When it comes to communication, Brian and Lee Nilsson, the Edmonton-based co-CEOs of XL Foods, hew to tradition. If the Edmonton-based brothers have nothing nice to say, they rarely say anything at all.
The Nilssons remained silent and invisible through most of their private company’s very public unravelling this fall. The two waited more than a month after inspectors found E. coli in XL beef before granting any interviews. Even then, they gave only one each: Brian to a national news wire, Lee to the industry press. Not for them the kind of televised mea culpa by CEO Michael McCain that set Maple Leaf Foods on the mend after its 2008 listeria outbreak.
In the absence of information from the company, speculation ran wild. At least three major newspapers ran long stories probing the family behind XL. Public-relations experts had a field day critiquing the company’s crisis management.
“We’re hearing from the disaffected workers. We’re hearing from the union. We’re seeing stories on…the ‘mysterious’ characters behind XL Foods.” says Neil Everton, a partner at Podium Media and Communications Coaching in Nova Scotia. The only ones we weren’t hearing from were the owners. This was one case where appearances, or the lack thereof, really did have a bearing on reality.
Then, after-hours on Oct. 16, XL announced that a subsidiary of a Brazilian agri-foods giant was taking over management of the company’s beleaguered Lakeside Packers plant. As part of the deal, JBS USA also got an exclusive option to acquire Lakeside, which had been closed since September, and the rest of XL’s Canadian and U.S. operations.
The price, US$100 million, is considerably less than the Nilssons paid for Lakeside alone three years ago, and it immediately raised questions about their finances. Less than 24 hours after the deal was announced, the Calgary Herald published evidence that XL was likely drowning in red ink. Some began to question how the Nilssons, who 20 years ago had barely a toehold in meat packing, had so quickly become dominant players in the Canadian industry. (With Lakeside, XL Foods was Canada’s second-largest meat-packing concern after U.S.-based Cargill Inc.)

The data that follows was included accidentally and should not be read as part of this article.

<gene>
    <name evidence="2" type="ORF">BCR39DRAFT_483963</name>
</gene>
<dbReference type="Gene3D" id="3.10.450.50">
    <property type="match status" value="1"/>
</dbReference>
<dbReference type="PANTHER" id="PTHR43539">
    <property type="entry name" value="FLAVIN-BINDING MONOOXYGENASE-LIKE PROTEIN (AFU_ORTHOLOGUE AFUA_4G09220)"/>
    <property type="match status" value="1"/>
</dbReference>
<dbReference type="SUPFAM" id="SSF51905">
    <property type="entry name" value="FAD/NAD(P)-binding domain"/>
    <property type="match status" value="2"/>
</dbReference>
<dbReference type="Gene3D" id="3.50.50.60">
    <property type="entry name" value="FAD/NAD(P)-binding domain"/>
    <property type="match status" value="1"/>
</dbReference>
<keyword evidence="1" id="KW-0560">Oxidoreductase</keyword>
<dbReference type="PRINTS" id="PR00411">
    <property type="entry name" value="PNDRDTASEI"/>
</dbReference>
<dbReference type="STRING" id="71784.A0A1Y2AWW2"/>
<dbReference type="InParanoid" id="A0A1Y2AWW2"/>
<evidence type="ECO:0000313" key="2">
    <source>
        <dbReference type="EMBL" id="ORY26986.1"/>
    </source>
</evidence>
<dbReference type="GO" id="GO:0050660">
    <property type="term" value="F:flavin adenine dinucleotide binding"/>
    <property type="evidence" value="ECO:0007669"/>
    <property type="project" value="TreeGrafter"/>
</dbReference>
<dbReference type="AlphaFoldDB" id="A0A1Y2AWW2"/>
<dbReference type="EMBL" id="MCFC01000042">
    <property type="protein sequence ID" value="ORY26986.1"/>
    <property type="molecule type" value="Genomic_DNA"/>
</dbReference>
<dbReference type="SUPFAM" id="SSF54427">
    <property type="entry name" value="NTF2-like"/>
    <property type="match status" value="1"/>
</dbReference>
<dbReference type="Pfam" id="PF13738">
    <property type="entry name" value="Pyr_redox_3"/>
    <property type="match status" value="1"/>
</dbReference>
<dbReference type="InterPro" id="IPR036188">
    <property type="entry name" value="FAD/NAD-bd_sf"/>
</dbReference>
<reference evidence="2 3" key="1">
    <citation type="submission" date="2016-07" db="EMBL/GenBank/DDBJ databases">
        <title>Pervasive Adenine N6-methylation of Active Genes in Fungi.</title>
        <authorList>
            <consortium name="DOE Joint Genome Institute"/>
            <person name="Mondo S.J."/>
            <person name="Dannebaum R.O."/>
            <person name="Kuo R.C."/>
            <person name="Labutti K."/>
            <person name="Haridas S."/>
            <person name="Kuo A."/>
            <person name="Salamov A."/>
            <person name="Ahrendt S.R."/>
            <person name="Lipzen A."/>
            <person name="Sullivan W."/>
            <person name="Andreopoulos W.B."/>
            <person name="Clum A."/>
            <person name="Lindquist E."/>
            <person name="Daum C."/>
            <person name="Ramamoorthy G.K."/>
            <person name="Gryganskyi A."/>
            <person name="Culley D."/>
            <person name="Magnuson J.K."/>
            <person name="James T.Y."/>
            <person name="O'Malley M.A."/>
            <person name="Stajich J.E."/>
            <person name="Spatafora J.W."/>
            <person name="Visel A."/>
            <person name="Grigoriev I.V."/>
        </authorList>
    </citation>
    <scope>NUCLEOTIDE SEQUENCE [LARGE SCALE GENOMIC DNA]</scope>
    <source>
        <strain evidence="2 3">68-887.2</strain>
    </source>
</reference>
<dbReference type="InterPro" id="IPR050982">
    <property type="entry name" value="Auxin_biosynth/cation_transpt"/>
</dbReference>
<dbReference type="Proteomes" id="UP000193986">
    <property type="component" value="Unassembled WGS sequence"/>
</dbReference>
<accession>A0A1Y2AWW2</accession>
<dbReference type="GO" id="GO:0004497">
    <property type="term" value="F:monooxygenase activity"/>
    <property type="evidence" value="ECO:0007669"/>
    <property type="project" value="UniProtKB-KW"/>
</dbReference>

The Nilsson family has been in the Alberta cattle business for three generations, mostly on the auction side, until it bought XL Foods in 1998. The company then picked up Lakeside from Tyson Foods in 2009. “I was really puzzled by that,” says Ian MacLachlan, an agricultural economist at the University of Lethbridge. “I didn’t think XL had the capital resources to do it.”
In retrospect, that may well have been the case. Doug O’Halloran, president of the union local that represents Lakeside workers, believes the new owners were in over their heads from the beginning. The Nilssons never once met with the union, despite repeated requests, and refused any advice on plant safety or operations, he claims. “I believe they didn’t know 50% of what was going on at this plant.”
If the brothers are reclusive now, they haven’t always been that way. Back in 1983, Lee Nilsson was appearing in The Globe and Mail wearing a straw-coloured Stetson and joking about the family’s new live-by-satellite auction business. Up to 2010, Brian Nilsson often spoke publicly on behalf of the meat-packing industry. At some point, for some reason, that changed. Only the Nilssons themselves can explain why. But if the past six weeks are any sign, they aren’t likely to do that any time soon.